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Wyoming will need to use ~$331M in ‘rainy day’ dollars each year as legislature fails to pass K-12 funding changes

(Dan Cepeda, Oil City File)

CASPER, Wyo. — The Wyoming Legislature failed to come to an agreement on how to address a structural deficit for K-12 education funding.

With the legislature failing to pass a bill to address the K-12 deficit, Wyoming will need to use about $331 million in “rainy day” fund (Legislative Stabilization Reserve Account (LSRA)) dollars on an annual basis in order to maintain operation, according to House Majority Floor Leader Albert Sommers (Sublette County).

A Joint Conference Committee tried to negotiate an agreement on House Bill 173 on Wednesday, but was not able to find a solution that would work for both chambers.

The bill proposed several different ways to address the K-12 education funding deficit:

  • spending cuts
  • diversion of some state funds toward funding education
  • a provisional “half-penny for education” sales tax to be imposed when the state’s “rainy day” fund drops below $650 million

While the House of Representatives passed the bill with the inclusion of the provisional sales tax, the Senate amended the bill to remove the tax in addition to adopting other changes to the legislation.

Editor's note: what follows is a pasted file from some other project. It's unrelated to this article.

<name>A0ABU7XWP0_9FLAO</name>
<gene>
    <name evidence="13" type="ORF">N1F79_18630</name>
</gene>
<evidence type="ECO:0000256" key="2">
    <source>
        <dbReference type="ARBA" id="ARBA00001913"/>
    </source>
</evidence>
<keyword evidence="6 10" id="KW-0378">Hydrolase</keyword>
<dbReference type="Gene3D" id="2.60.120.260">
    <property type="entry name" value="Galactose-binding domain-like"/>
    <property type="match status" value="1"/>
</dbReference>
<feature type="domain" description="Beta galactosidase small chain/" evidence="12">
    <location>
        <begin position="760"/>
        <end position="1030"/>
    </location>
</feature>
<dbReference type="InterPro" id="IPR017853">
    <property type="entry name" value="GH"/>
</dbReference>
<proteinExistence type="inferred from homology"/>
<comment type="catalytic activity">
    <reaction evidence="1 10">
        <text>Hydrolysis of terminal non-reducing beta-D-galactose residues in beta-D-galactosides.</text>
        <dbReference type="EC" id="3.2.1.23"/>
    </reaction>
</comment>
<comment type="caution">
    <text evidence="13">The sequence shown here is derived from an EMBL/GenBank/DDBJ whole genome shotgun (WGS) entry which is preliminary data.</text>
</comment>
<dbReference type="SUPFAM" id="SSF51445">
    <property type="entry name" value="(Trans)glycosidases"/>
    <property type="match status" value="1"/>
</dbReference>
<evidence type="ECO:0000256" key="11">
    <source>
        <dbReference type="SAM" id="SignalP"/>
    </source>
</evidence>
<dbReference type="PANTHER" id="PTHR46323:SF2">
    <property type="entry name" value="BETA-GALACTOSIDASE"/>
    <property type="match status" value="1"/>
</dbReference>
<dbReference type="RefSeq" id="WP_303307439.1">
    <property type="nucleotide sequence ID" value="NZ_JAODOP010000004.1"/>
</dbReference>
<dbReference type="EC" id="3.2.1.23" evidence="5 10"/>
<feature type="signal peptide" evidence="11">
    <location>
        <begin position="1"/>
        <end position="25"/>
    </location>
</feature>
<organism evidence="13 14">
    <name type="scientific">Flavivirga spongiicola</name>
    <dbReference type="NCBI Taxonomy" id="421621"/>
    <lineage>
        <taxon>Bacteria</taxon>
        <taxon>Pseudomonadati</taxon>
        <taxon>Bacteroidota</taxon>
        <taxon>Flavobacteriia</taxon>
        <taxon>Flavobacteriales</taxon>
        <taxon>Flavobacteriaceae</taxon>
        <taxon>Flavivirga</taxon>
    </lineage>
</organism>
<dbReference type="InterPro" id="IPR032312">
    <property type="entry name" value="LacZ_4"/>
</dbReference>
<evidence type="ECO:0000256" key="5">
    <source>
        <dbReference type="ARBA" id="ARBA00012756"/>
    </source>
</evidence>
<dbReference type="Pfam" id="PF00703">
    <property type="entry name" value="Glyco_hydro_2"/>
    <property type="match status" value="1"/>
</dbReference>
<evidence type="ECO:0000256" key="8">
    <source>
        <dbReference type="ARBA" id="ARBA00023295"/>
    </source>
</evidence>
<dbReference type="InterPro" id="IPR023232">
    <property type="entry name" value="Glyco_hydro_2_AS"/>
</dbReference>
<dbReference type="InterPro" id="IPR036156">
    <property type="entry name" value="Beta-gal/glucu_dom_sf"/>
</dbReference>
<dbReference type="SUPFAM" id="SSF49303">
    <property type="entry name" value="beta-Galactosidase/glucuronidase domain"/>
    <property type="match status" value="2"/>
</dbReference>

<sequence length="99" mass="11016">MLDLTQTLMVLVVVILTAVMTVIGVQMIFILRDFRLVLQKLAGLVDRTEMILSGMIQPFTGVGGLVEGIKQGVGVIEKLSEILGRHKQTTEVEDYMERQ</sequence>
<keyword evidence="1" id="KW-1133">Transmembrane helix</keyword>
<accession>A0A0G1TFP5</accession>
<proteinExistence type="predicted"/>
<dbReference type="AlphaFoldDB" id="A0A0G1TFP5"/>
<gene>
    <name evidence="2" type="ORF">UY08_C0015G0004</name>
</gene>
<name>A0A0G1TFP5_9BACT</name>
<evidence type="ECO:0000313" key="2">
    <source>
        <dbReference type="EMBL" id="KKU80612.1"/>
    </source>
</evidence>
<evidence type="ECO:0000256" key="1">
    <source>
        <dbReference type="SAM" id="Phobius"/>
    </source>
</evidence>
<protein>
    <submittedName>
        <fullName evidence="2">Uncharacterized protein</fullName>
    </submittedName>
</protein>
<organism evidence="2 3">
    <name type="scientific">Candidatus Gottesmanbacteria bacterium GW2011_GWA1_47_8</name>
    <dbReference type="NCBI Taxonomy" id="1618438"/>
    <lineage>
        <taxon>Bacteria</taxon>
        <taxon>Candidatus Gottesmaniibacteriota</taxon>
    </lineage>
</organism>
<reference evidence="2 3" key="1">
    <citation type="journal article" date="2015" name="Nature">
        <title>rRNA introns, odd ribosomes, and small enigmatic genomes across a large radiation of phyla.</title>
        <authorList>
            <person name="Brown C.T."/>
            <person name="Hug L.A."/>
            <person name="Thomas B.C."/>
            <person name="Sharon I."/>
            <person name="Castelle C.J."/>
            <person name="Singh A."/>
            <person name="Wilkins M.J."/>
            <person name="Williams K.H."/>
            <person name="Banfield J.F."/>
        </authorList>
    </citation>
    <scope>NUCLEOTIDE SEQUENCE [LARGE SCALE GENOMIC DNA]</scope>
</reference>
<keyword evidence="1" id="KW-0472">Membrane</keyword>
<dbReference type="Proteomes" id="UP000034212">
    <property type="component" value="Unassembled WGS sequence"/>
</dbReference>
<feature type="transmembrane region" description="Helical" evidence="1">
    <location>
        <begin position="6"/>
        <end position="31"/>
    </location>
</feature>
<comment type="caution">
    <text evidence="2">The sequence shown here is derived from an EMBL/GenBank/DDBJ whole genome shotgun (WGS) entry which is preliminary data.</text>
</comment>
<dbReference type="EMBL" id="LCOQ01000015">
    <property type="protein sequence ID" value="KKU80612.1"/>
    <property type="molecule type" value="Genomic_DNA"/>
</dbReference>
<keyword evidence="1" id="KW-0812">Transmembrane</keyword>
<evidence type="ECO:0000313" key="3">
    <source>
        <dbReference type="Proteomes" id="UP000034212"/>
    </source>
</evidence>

Speaker of the House Erick Barlow (Campbell, Converse County) said during the House’s floor session on Wednesday that the Joint Conference Committee tried to work on a compromise but ultimately ran into obstacles that couldn’t be overcome.

“We came to a place where the diversions became quite problematic at least for part of their chamber,” Barlow said.

He added that the House and Senate had some differences on how to get the most value out of American Rescue Plan Act of 2021 federal dollars for education that Wyoming will receive.

While the legislature failed to pass a bill to address the K-12 deficit, Barlow said they will work to do so in future sessions.

“To the citizens of Wyoming, we value education,” he said. “We value our educators. We value our schools and the things they bring to our communities. We’ll continue to work to have the quality education system we have and improve upon that and understand how we can continue to fund it into the future. Those discussions are not over.”

Barlow added that the legislature will convene for a special session this summer.

“The federal funds certainly are on the table for our special session,” he said. “That’s exactly why we convene in that special session.”

Senate President Dan Dockstader (Lincoln, Sublette, Teton) said the special session is expected to take place from July 12-16.